“One will live. One will die” booms Cloak and Dagger‘s latest trailer. The series based on Marvel comics is an upcoming, well talked about series debuting on Freeform this June. Lately, anything Marvel touches turns to gold, further cementing itself as the biggest franchise in history. Stakes in and out of the series are high. Miles Mussenden who stars as Otis Johnson aka Cloak’s father, takes us a bit deeper into this new side of the Marvel Universe.
SRS: What can you tell us about Cloak and Dagger that we haven’t seen from the trailers?
MM: Thanks for having me. I can tell you that both Tandy and Tyrone have personal family lives that are just as gritty and engaging as their lives as Cloak and Dagger.
SRS: How does your personal parenting style differ compared to Mr. Johnson’s?
MM: Otis Johnson is more of a disciplined, buttoned up by the book guy, a bit of a controlling kind of parent. We both want to propel our kids to achieve greatness and to keep safe. I am more of a – get you to think outside the box, don’t follow the crowd, do your best kind of dad. I used to be a bit of a control freak until I realized that it takes enough energy just to control myself so why drive myself crazy trying to control others who by nature don’t want to be controlled.
SRS: We heard you read the Cloak and Dagger comics after you finished filming. How do the characters hold up from page to screen?
MM: That’s a good question. To me the characters on screen are more complex. I think because we get a chance to peer into their family life we can understand and empathize on a deeper level with them and see how it affects their characters Cloak and Dagger. It’s not going to be so easy to discern who’s positive or who’s negative in any given circumstance that they’re in. Besides those things the show is set in New Orleans and the time is kicked to the current, so these characters are a lot edgier than what would be considered respectable back when the comics were written.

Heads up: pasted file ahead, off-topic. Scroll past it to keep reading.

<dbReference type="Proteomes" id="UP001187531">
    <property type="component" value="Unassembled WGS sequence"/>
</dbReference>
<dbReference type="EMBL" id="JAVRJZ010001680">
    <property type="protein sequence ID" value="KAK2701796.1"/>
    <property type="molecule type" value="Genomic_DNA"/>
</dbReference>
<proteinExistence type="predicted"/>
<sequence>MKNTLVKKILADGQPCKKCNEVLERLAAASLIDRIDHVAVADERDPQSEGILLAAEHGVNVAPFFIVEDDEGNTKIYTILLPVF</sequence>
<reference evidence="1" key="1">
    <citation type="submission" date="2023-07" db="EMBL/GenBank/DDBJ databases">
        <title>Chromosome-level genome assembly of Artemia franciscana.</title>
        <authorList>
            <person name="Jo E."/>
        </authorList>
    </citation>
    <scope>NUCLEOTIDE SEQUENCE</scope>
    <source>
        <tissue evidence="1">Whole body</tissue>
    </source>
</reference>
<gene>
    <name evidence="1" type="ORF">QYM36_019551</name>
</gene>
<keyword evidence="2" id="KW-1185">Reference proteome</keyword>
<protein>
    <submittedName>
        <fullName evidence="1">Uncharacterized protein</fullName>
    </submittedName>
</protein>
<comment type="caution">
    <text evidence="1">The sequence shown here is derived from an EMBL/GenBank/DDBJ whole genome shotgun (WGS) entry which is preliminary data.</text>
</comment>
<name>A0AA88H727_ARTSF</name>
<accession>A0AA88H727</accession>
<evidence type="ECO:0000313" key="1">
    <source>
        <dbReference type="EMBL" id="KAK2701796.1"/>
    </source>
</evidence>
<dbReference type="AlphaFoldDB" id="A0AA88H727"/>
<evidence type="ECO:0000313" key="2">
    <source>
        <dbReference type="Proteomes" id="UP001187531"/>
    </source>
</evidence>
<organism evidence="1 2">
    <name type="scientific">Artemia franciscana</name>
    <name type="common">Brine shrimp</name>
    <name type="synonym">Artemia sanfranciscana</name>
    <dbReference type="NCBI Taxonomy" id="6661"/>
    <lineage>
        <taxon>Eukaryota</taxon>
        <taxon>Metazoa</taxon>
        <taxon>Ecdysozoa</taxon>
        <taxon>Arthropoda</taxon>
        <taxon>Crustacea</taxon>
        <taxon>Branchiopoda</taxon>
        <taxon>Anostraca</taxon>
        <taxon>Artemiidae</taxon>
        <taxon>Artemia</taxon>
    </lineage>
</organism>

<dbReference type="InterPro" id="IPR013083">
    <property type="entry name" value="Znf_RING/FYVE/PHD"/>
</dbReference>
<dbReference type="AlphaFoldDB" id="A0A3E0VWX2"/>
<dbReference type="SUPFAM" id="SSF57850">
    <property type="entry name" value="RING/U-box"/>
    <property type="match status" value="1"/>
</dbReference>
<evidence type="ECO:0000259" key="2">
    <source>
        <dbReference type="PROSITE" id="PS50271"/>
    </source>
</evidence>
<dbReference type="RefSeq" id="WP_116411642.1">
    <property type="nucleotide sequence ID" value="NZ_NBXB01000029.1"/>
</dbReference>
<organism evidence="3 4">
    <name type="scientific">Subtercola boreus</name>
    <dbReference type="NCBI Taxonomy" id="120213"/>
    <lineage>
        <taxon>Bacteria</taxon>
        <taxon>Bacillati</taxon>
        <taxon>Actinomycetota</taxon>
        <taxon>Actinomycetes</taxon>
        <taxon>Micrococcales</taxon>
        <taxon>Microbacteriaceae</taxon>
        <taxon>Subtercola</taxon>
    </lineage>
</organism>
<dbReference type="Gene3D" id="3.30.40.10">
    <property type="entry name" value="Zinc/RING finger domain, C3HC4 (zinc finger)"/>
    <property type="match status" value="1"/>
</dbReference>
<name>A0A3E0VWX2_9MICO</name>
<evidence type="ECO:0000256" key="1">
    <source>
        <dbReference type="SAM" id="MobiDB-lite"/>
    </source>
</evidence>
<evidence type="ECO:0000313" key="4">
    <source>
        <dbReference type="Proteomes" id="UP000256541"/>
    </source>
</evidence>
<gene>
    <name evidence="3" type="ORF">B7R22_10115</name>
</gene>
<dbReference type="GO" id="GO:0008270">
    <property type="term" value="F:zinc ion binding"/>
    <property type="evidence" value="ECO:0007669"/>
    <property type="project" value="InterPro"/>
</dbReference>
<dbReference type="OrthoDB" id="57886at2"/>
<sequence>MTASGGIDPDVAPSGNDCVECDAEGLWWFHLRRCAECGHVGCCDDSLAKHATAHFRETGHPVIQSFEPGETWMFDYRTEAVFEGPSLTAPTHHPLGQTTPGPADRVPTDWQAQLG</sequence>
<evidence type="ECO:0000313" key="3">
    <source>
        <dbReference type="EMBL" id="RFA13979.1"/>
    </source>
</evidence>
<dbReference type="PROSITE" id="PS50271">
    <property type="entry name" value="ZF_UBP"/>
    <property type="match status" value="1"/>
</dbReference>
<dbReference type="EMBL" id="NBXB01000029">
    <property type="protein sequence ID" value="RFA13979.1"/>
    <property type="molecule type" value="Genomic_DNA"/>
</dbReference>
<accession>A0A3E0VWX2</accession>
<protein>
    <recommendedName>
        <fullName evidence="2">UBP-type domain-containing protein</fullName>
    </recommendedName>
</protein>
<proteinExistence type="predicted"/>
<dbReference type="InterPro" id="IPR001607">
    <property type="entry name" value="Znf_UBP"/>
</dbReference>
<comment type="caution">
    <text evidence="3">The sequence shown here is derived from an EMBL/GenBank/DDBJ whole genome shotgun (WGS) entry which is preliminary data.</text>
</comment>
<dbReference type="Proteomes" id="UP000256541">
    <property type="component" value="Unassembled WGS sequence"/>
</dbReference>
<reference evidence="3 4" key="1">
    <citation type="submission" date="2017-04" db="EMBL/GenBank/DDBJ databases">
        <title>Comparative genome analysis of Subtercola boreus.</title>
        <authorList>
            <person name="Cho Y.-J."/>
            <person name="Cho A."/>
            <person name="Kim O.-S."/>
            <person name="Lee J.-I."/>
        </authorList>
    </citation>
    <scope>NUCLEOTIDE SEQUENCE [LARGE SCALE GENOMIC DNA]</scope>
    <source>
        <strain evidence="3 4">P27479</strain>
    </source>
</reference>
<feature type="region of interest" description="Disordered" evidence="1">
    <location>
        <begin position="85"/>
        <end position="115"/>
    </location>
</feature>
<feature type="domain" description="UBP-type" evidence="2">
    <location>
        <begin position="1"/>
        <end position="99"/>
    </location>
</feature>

SRS: Marvel is super secretive but we have to know, are there any tie ins to the MCU or other Marvel shows?
MM: Are you trying to get me in trouble or what? This I can tell you, Roxxon…
SRS: You as well had smaller roles in Luke Cage and Spider-Man: Homecoming. What’s working with Marvel like?
MM: It’s like you wake up in the morning, put in your two feet solidly on the ground and when you stand up your inside of a comic book and it’s like oh-em-gee. You’re living the fantasy. I mean they’re all different experiences. In Luke Cage I was a guest, there for a day and that was cool got to be a baddie and that’s always fun. In Spider-Man I was there for a couple weeks and they actually created the world where I literally watched Spider-Man climbing up a building, I mean he had a harness, but he was climbing the building, that’s freaking crazy. Now with Cloak and Dagger its immersion. I mean I have to live in this world, think like my character thinks, understand how these other characters think. Sometimes the mind can’t distinguish what’s real.